The Heat Is On, and My ADHD Brain Is Melting
I locked my daughter and I out of the car, it was still running, and it was 100°F.
Reviewed on January 26, 2018
Do you find that your ADHD worsens during the summer?
The kids are home from school. There’s more commotion. Even if there isn’t a summer trip to take up your time and money, there are plenty of summer activities to drive the family to. I feel more like Mr. Bus during summer than the school year and I have less time to myself.
On less busy days, though, I still have a hard time getting things done. The kids are home. The TV is on. There are meals to plan. Oh, and all the extra cleaning! Out of all the distractions to overload my brain, however, the real culprit is the heat. There’s something about temperatures over 85°F that make me feel as if I’m thinking through sludge. The hotter I get, the slower my mind becomes. I’m also more prone to make stupid ADHD mistakes.
You won’t believe what I did to my 14-year-old daughter and me the other day. We had been running errands all afternoon when we decided to stop for something to eat. We were both in good spirits — laughing and kidding as we got out of the car — when I suddenly realized I didn’t have my car keys. They were locked in the car! I wondered what we were going to do to cool off in the 100°F weather when I noticed that the car was still running. I had locked myself out of my car twice already this month, but now I left the car running, too? What on earth was going on with me?!
Since we only lived a mile away, I decided to hoof it back home, borrow an apartment key from the leasing office, and come back with my extra car key. So off we went in the heat. We cooled off a bit when we got home, then walked back. I was feeling pretty good about having avoided asking anybody for help. That’s when I discovered that my car’s back door was unlocked. We laughed ourselves silly for a while. What a stupid mistake to make! All that walking in the sun for nothing. When I discovered later that the back hatch was also open, I was too stunned to laugh. Apparently, I don’t do very well in 100°F weather.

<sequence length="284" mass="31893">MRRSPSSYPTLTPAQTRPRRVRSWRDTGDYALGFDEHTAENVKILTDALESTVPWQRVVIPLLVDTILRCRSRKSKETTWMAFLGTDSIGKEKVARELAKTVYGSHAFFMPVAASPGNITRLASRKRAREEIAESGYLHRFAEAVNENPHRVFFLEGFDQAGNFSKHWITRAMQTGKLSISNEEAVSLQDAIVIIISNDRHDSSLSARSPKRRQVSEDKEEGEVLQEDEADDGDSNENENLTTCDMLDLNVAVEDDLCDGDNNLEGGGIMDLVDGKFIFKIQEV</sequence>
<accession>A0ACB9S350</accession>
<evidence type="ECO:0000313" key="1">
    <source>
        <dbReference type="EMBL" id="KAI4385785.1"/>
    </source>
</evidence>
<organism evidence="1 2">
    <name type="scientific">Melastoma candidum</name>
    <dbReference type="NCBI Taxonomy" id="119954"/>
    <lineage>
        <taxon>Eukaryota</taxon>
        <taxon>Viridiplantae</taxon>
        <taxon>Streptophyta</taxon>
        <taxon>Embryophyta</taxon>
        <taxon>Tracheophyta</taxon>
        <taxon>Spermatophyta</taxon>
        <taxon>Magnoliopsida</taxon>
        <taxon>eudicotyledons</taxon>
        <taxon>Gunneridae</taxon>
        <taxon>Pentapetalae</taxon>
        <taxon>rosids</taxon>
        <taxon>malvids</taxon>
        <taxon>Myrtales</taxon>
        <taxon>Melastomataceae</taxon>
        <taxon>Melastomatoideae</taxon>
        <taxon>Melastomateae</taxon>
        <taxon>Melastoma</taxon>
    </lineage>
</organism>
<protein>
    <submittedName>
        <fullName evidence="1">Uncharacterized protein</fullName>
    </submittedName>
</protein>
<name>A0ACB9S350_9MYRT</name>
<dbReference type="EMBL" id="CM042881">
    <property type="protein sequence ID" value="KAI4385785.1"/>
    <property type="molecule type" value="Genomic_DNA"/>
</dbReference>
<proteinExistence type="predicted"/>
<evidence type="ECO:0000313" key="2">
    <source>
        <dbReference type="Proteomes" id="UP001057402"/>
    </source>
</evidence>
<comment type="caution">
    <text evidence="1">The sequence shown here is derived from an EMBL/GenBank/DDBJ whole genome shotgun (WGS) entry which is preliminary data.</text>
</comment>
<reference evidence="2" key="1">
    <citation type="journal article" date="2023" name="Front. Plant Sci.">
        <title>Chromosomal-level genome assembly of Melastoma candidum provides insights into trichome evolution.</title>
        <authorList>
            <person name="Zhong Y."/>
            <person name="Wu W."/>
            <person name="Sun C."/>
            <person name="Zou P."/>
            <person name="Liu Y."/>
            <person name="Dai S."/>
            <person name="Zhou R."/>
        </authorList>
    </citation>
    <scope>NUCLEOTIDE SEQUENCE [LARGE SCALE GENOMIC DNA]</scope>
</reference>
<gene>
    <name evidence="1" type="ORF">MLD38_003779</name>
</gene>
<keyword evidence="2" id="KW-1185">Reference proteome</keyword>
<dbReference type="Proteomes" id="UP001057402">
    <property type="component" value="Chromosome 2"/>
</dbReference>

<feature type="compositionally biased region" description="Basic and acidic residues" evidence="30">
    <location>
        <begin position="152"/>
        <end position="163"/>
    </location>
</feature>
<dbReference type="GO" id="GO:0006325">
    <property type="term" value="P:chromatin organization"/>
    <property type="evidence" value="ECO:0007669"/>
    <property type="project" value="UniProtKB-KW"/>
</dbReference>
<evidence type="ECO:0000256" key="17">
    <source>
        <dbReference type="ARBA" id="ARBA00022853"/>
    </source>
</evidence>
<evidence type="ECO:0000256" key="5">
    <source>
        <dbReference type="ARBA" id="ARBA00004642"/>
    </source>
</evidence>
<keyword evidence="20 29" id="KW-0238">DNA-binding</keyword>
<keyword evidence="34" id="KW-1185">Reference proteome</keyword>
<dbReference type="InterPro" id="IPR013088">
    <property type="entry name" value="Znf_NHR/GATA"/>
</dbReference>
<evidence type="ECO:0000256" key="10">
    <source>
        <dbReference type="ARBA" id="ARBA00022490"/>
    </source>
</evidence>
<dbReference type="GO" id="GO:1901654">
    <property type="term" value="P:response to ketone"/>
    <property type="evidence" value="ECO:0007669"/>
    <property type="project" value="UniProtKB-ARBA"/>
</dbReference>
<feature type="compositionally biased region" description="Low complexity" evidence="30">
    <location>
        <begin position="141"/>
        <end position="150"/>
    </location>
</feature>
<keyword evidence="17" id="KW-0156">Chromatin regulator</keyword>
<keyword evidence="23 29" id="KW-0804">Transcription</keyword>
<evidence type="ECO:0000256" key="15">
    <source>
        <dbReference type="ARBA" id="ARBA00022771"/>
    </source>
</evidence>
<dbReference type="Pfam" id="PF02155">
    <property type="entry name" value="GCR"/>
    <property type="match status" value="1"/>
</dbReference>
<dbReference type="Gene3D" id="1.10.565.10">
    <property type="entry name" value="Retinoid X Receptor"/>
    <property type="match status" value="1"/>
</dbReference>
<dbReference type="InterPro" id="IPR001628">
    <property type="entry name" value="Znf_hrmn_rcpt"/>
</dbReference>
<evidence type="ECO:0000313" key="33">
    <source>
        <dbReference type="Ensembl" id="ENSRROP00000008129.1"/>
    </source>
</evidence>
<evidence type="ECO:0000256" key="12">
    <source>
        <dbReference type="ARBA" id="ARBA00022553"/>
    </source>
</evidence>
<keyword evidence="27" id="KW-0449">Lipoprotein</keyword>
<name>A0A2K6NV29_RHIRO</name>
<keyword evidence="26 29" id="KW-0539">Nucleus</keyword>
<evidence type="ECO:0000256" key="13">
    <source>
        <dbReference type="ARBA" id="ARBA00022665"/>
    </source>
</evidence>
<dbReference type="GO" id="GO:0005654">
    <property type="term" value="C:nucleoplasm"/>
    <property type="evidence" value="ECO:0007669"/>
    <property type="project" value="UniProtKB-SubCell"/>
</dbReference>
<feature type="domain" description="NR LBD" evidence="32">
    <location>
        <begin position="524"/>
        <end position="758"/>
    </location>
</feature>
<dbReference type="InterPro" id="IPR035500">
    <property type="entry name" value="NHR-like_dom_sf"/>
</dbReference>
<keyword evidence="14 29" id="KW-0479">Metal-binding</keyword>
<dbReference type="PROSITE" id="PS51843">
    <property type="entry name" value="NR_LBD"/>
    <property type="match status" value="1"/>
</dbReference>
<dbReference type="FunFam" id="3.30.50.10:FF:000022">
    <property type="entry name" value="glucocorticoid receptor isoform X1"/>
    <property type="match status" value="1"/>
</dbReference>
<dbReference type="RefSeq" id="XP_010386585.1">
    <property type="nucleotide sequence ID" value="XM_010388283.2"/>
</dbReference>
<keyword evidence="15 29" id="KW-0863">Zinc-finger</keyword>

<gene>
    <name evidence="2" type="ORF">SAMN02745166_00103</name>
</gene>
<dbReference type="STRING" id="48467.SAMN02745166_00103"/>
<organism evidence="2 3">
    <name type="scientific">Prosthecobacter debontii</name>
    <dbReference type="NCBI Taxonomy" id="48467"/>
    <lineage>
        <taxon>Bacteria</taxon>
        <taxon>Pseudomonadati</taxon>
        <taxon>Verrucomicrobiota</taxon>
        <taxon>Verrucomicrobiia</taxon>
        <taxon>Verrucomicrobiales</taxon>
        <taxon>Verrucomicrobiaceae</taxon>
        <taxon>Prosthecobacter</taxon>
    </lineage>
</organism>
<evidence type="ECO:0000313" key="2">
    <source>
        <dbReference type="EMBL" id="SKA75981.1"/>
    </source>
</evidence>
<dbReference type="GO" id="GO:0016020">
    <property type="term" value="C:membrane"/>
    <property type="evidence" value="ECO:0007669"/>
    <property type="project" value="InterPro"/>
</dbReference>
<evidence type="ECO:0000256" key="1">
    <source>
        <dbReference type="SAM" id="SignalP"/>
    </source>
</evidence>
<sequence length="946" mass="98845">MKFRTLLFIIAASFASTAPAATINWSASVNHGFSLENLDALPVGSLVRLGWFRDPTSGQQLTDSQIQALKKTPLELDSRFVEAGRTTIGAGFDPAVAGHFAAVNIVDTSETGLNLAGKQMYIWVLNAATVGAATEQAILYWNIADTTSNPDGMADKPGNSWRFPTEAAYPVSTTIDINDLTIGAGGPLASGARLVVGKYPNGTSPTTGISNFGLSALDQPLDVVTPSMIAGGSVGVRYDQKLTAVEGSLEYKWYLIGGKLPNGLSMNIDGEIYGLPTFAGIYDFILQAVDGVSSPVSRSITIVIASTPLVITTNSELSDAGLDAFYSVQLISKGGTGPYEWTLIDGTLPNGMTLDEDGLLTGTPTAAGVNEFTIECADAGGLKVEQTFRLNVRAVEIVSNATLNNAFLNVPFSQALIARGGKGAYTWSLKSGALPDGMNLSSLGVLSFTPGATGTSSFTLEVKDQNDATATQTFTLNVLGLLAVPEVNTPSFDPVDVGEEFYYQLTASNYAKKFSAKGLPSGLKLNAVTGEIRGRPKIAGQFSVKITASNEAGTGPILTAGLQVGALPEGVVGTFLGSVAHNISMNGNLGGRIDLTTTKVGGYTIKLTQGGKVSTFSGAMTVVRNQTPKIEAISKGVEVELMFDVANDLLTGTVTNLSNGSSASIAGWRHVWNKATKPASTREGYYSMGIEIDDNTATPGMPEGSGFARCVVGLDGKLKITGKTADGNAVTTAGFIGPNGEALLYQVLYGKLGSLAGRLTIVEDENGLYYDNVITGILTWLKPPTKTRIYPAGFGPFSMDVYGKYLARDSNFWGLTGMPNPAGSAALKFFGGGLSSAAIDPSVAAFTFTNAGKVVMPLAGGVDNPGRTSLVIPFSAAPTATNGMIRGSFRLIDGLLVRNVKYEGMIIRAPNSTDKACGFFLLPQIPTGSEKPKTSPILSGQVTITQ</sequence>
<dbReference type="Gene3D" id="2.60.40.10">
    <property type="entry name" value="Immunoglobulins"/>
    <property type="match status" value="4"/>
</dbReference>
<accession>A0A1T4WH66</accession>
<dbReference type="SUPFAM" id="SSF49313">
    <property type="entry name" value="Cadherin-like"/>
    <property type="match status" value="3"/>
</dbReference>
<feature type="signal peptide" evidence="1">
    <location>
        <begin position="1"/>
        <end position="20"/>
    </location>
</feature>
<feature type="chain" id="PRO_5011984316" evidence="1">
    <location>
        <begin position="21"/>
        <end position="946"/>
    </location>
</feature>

Not everybody with ADHD has a meltdown in the summer heat, but I’ve talked to enough people over the years to know that, for a lot of adults with ADHD, heat makes the condition worse. Living in hot, arid Utah for 30 years has helped me acclimate a bit to the heat, but if I didn’t want to have another embarrassing incident occur, I had to take charge.
> I changed how I hold the keys when I shut the car off. I hold onto them tightly, and I mentally check to make sure I am still holding them before I shut the car door. This tactile change helps enforce a new habit.
> I invested in some sunshades for the windows to keep the car slightly cooler. Every little bit helps.
> I feel silly saying this, but now I open the car doors to let the heat out before getting in. I was always in a hurry and didn’t do this before.
> I blast the AC. I’ll pay for the extra gas if it keeps my mind cool. I’ve been frugal all summer, but my brain was boiling in my skull. No more.
> I plan shorter errands during the heat of the day.
> Lastly, I determined that I would not make any more mistakes. In order to make this more than an empty promise, I became mindful of my actions each time I got out of the car.
I needed to change my routine, implement new tactile feedback, and think smarter before my brain melted into a puddle. Thanks to these new coping strategies, my ADHD isn’t locking me outside of my car anymore.